Cummings to Issa: Halt contempt proceedings against Holder

Matthew Boyle Investigative Reporter
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House oversight committee ranking Democratic member Rep. Elijah Cummings asked his committee’s chairman, California Republican Rep. Darrell Issa, to withdraw the looming contempt of Congress citation against Attorney General Eric Holder for withholding subpoenaed documents related to Operation Fast and Furious.

In a press release following a Thursday House Judiciary Committee hearing in which Holder sparred with House Republicans, Cummings claimed Issa has flip-flopped on the documents he has subpoenaed —  for election-year political reasons.

At issue in Cummings’ request are wiretap applications that were sealed by a federal judge, which Issa announced his committee recently obtained. Issa claimed the six applications show that senior Justice Department officials approved Fast and Furious gunrunning tactics.

The documents, Issa has written, demonstrate that Holder and several other DOJ officials in the Obama administration provided “false” statements to Congress.

But during a disruption in the House Judiciary Committee hearing on Thursday, Democratic Reps. Sheila Jackson Lee and Mel Watt attacked Issa for bringing up the wiretaps at all. They argued it was unfair for Issa to subpoena those wiretap documents because they were sealed by a judge. Violating that order, they said, can bring is a penalty of five years in prison. The Daily Caller spotted Jackson Lee speaking with Holder at the beginning of the hearing.

Issa shot back, saying, “We did not request any wiretaps under seal.”

He knows this, he said, because, “I’m the person who signed the subpoenas.”

Issa said he obtained the sealed wiretap documents from a whistleblower. He did, however, subpoena other unsealed documents and communications between various Justice officials — files that may have painted a picture into which the wiretap applications, and their approvals, logically fit. (RELATED: Holder admits Axelrod, White House helped craft Fast and Furious PR strategy)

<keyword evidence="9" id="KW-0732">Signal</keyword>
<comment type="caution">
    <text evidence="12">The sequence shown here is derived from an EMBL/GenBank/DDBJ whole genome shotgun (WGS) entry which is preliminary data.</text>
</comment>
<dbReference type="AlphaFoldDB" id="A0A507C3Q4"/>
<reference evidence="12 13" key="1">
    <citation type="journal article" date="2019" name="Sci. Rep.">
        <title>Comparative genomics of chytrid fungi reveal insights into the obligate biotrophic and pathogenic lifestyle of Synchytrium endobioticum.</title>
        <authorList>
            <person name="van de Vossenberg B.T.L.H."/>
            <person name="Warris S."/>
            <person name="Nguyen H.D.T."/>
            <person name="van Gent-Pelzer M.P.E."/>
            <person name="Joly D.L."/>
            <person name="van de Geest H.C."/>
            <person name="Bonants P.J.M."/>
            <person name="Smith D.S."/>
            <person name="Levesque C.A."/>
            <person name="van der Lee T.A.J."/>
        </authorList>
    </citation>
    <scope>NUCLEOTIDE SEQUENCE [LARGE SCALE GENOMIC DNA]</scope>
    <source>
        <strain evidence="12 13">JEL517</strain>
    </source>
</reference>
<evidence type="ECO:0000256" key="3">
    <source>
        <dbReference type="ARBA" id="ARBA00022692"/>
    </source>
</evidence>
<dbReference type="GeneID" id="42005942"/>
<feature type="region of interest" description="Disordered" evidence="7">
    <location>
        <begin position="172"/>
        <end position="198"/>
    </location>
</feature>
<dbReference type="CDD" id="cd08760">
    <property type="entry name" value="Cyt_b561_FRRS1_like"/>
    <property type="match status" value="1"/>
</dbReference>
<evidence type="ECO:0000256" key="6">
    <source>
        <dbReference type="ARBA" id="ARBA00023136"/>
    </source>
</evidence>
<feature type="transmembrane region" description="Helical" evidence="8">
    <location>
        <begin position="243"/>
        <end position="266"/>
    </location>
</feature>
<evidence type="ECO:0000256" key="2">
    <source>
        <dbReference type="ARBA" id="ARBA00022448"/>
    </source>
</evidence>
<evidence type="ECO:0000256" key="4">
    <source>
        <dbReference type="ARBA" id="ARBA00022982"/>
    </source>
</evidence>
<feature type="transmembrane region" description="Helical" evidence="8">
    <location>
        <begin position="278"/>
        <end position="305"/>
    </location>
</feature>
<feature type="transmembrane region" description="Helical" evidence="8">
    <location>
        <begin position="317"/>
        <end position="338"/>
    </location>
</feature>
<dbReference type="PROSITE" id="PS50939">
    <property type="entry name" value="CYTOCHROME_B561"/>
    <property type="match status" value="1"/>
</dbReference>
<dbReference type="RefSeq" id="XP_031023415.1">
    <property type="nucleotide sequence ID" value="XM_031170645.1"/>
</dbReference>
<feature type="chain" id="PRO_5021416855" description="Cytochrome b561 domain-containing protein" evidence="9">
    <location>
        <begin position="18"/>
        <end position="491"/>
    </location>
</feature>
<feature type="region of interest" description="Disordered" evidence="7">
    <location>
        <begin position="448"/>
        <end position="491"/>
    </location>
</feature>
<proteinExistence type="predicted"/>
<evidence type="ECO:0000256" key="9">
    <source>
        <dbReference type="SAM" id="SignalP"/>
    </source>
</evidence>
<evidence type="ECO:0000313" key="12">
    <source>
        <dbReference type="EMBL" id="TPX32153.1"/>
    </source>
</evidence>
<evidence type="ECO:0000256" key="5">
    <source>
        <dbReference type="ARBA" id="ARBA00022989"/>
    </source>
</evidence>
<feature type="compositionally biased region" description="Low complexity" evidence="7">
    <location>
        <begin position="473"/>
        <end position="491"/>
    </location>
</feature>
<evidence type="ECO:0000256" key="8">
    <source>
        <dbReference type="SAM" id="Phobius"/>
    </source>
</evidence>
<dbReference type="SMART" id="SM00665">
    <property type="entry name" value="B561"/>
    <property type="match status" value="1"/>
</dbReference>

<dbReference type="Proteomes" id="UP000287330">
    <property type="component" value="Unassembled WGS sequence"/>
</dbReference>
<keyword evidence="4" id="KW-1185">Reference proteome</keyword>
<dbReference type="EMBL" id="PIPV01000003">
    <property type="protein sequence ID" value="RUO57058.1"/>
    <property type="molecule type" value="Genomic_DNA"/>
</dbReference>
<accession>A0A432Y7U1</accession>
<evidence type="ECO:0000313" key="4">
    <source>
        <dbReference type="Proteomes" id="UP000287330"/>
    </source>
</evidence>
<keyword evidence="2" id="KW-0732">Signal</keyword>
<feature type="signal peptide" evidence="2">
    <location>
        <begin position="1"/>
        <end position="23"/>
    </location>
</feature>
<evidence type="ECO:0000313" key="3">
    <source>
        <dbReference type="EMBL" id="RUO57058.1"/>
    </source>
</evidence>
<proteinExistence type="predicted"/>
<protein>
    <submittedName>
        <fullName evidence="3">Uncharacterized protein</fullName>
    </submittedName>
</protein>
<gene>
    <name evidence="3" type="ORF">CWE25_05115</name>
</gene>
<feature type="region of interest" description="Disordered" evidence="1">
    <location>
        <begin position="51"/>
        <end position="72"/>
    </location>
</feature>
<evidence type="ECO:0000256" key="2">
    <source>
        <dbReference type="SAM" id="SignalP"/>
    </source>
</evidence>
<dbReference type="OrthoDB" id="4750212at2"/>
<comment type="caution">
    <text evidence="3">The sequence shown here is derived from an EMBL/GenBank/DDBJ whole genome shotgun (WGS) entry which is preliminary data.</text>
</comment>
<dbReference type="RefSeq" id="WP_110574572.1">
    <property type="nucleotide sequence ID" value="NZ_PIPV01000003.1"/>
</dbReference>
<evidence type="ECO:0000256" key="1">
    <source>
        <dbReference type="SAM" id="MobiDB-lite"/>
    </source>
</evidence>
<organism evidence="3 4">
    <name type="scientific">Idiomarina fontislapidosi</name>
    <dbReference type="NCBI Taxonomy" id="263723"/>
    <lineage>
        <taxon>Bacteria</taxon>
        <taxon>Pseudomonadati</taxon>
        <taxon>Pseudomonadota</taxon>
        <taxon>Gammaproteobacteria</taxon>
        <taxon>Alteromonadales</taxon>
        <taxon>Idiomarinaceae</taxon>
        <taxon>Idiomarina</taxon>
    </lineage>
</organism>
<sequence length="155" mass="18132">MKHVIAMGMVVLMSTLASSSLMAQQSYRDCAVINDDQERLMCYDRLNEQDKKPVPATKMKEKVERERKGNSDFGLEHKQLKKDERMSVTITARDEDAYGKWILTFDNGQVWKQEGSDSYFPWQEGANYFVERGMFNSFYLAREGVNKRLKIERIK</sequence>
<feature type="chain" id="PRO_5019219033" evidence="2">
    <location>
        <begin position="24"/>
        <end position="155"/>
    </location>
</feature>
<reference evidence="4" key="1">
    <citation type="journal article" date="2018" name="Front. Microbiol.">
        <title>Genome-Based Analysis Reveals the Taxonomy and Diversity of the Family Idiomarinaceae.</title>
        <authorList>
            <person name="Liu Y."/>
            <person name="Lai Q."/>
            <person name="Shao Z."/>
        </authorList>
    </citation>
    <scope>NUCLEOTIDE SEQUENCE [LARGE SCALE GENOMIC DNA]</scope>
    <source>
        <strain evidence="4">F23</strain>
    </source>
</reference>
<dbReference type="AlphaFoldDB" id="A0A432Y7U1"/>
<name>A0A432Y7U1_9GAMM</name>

That October 2011 subpoena covered 22 categories of documents, none of which Holder’s DOJ has complied with fully. It did not include sealed wiretap applications that the House oversight committee could not have known existed.

After the hearing, Cummings continued Jackson Lee and Watt’s criticism.

“The chairman has been demanding these wiretap applications for months and even threatened to hold the attorney general in contempt for not providing them, yet today he claimed he never wanted them in the first place,” Cummings said in a statement Thursday afternoon. “It makes no sense to hold the attorney general in contempt for withholding documents that Chairman Issa claims he never requested.”

“These changing demands raise fundamental questions about the investigation and suggest that it is designed to promote an election-year political agenda rather than obtain needed information,” he said.

Issa spokeswoman Becca Watkins told The Daily Caller that the committee’s goal was not to play a semantic word game, and that Cummings’ objection makes it clear that he isn’t interested in discovering how Fast and Furious was approved, or by whom.

“The Ranking Member is clearly uncomfortable discussing the significance of reckless conduct explained in the wiretap applications and is making a muddled attempt to change the subject with a confusing argument that has no merit,” Watkins wrote in an email. “Rep. Cummings has made it abundantly clear over the last year and a half that he’s not interested in knowing what really went wrong in Operation Fast and Furious.”

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